A Baton Rouge federal judge this week dismissed former state Alcohol and Tobacco Control Commissioner Murphy Painter’s 2012 defamation lawsuit against ex-ATC employee Kelli Suire, three days after a federal court jury said Painter isn’t entitled to any monetary damages from his former administrative assistant who accused him of stalking and sexually harassing her.
Back in October, a different jury answered yes to the question of whether Painter proved at trial that Suire either knew her statements in her 2010 state court suit against him were false or that she acted in reckless disregard as to the statements’ truth or falsity.
But at the conclusion of last week’s damages phase of the trial, the jury hearing that phase found Painter didn’t prove he sustained injury to his reputation as a result of Suire’s statements. The jury also determined that Painter contributed to any alleged injuries as a result of his own fault or negligence, and that he was 100 percent at fault.
Suire’s attorney, Jill Craft, said Painter’s attorney had asked the jury to award Painter some $700,000.
Painter’s attorney, Al Robert Jr., said this week the jury’s Aug. 14 verdict “is subject to appeal and we will be considering our options.”
He added, “Although the jury’s decision not to award damages to Mr. Painter is disappointing, it does not affect the earlier jury’s finding that Ms. Suire defamed Mr. Painter when she filed her lawsuit seeking a restraining order and accusing him of sexual harassment.”
Craft, said she disagrees with Robert’s assessment. A defamation claim requires proof of four elements, she said, with resulting injury being the final prong.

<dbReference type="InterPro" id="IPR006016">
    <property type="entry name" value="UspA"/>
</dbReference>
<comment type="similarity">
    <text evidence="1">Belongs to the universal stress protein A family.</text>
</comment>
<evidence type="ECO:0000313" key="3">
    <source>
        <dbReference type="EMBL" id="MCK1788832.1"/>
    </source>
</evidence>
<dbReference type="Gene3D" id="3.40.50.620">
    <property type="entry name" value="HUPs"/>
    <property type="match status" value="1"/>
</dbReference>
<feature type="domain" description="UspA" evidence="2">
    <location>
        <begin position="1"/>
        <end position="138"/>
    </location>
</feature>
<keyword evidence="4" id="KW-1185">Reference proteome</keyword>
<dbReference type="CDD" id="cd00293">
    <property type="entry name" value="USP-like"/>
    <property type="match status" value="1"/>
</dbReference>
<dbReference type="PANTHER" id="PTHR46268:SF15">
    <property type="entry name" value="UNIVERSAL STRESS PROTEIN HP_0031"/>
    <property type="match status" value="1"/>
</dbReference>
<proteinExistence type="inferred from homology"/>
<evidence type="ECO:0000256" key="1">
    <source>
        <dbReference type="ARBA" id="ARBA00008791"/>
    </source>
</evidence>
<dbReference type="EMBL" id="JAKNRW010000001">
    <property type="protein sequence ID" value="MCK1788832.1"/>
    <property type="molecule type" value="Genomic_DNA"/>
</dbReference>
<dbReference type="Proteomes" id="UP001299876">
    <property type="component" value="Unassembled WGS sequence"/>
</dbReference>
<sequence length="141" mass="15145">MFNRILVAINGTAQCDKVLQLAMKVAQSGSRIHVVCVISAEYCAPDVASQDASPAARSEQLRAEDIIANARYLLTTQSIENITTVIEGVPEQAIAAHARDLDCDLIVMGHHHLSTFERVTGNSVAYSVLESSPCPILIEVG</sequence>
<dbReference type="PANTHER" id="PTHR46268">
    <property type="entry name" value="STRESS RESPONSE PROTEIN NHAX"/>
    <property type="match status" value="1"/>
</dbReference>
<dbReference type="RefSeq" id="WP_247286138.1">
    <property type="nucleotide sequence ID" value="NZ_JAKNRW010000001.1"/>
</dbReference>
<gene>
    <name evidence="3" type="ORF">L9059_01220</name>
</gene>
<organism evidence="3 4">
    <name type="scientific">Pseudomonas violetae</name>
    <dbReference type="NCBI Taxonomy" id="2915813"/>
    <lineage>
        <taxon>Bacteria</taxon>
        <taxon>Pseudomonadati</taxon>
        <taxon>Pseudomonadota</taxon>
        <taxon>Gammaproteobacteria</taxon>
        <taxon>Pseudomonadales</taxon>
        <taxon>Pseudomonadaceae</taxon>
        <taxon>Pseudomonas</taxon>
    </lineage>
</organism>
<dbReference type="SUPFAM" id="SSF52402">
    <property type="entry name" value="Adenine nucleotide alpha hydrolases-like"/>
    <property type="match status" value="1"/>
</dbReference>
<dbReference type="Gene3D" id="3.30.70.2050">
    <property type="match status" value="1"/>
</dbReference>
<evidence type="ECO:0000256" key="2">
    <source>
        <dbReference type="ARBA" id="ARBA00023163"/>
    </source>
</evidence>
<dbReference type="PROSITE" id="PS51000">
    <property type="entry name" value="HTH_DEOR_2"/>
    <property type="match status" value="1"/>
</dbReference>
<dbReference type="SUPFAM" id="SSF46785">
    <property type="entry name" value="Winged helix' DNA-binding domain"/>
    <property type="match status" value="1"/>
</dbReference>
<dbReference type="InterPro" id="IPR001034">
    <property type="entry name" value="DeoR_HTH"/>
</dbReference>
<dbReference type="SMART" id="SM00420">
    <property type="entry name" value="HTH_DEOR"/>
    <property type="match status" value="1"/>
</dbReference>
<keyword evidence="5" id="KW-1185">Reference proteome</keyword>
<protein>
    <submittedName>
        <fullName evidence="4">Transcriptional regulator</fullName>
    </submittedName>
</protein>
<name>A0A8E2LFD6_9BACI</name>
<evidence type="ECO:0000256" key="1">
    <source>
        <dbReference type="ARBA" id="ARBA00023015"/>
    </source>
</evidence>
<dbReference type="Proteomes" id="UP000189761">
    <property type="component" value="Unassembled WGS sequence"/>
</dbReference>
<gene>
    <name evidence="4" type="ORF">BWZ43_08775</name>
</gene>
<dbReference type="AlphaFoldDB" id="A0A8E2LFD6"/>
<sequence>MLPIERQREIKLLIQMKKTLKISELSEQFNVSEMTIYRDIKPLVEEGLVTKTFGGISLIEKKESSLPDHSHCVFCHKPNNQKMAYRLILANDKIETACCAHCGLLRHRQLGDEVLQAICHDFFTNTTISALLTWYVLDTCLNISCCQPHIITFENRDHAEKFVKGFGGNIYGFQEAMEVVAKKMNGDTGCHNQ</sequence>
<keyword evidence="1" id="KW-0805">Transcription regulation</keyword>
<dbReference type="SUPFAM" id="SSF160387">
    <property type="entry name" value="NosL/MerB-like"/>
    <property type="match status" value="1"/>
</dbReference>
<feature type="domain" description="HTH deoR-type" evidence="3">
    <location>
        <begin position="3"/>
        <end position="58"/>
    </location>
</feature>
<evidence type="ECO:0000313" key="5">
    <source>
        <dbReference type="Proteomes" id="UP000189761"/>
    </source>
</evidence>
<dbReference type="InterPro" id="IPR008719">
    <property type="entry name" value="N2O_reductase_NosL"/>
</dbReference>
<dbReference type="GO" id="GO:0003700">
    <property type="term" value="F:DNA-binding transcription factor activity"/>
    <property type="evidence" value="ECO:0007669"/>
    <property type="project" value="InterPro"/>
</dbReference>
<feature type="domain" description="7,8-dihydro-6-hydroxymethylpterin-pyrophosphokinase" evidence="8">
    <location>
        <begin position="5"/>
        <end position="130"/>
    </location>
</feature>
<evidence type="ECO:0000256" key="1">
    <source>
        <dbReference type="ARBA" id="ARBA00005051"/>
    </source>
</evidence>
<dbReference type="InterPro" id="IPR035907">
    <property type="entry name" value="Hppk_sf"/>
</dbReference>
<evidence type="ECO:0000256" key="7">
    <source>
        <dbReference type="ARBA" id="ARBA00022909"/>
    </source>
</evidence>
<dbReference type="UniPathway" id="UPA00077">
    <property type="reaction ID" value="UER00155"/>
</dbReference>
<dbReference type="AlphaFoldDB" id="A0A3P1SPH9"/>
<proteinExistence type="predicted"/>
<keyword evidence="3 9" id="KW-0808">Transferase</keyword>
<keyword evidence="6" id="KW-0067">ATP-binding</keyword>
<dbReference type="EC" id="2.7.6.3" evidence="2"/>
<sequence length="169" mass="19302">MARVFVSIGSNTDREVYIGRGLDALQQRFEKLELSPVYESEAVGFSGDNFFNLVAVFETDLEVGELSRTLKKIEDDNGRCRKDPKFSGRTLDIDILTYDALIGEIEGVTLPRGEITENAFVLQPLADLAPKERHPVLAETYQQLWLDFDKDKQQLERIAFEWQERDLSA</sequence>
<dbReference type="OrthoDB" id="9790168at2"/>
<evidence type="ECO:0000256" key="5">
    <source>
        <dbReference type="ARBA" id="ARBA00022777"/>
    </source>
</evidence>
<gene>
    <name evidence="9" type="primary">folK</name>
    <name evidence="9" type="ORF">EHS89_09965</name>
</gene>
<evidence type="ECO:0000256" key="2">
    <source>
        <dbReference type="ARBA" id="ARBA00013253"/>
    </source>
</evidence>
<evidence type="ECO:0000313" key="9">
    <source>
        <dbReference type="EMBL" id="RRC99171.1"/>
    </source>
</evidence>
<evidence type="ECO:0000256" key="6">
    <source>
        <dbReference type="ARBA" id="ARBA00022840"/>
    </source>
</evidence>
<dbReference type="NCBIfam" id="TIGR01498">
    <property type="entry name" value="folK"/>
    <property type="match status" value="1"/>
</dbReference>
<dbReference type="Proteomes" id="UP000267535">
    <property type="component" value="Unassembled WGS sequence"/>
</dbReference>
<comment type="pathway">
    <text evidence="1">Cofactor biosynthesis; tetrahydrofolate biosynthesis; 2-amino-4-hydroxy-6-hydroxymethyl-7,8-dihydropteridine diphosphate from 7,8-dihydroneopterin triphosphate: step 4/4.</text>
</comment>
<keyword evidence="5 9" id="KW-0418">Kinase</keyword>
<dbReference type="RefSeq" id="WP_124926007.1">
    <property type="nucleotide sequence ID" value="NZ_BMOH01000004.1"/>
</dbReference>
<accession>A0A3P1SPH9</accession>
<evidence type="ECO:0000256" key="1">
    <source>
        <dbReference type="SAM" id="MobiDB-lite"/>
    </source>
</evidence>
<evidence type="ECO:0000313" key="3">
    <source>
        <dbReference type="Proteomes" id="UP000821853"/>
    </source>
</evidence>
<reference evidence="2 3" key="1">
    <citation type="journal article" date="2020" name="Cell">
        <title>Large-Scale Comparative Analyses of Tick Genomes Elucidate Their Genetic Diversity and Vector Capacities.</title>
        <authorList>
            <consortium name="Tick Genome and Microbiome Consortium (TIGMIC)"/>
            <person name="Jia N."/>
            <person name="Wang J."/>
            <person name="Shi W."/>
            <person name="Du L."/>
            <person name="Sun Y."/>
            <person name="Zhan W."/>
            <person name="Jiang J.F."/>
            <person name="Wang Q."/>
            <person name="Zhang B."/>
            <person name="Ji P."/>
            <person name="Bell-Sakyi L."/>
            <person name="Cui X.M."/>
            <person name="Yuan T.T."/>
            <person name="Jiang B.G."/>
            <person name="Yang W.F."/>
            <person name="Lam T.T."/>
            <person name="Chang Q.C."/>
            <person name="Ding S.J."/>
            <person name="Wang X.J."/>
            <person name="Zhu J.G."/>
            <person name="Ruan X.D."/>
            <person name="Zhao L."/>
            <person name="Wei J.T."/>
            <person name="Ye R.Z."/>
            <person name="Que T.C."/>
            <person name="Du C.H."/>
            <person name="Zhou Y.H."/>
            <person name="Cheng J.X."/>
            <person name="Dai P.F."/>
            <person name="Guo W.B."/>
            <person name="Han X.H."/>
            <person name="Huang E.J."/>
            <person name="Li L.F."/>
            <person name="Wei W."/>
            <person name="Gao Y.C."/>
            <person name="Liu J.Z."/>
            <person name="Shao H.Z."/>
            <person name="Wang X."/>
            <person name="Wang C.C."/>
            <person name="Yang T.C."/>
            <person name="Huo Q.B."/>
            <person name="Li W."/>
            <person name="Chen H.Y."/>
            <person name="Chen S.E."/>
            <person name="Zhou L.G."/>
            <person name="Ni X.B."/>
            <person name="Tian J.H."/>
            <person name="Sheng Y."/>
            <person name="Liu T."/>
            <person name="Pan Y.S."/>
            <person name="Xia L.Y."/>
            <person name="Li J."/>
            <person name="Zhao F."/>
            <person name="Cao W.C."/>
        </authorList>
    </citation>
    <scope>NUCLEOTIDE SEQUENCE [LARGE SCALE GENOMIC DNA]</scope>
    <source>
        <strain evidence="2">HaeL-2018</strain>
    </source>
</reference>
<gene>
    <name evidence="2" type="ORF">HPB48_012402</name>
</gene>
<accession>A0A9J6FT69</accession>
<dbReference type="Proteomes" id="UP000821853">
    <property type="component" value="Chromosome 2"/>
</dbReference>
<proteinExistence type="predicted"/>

“If you do not meet any one of the elements, you do not have defamation,” Craft said. “In this trial, the jury was even instructed that they could award ‘nominal damages’ if they found a technical violation by Kelli, which they did not even do.”
Painter’s state court suit against the state Office of Inspector General is pending. Painter claims OIG defamed him by accusing him of stalking and harassing Suire after she told an investigator the alleged actions never took place. The state denies Painter’s claims.
“It is reasonable to think that the jury accepted Ms. Suire’s argument that Mr. Painter’s reputation was already irrevocably damaged by the falsehoods leaked to the public by the Office of Inspector General and that the jury concluded that Ms. Suire’s defamatory allegations did not cause Mr. Painter any further harm,” Robert suggested. “We look forward to presenting the entirety of our evidence in the case that remains pending against the OIG.”
Maranto to challenge Cazes for West Baton Rouge sheriff in fall election
Military vet, Port Allen police officer and martial arts instructor Troy Maranto has officially announced his candidacy to become the next sheriff of West Baton Rouge Parish for the upcoming fall elections.
In announcing his candidacy, Maranto, 45, pledged to improve law enforcement’s relationship with the community, crack down on online predators, create a fair pay scale for the Sheriff’s Office and increase deputy visibility and patrol efficiency without raising taxes — an obvious jab at current Sheriff Mike Cazes who was unable in March to get voters to approve a half-cent sales tax to address his office’s more than $6 million annual shortfall.
Moranto, who served in Desert Shield and Desert Storm and has worked with the Port Allen Police Department for more than 10 years, says he would also create a parishwide neighborhood watch program.
Qualifying for the Oct. 24 elections doesn’t begin until Sept. 8.
Cazes has also announced via social media that he will seek re-election.
Advocate staff writers Joe Gyan and Terry L. Jones contributed to this article.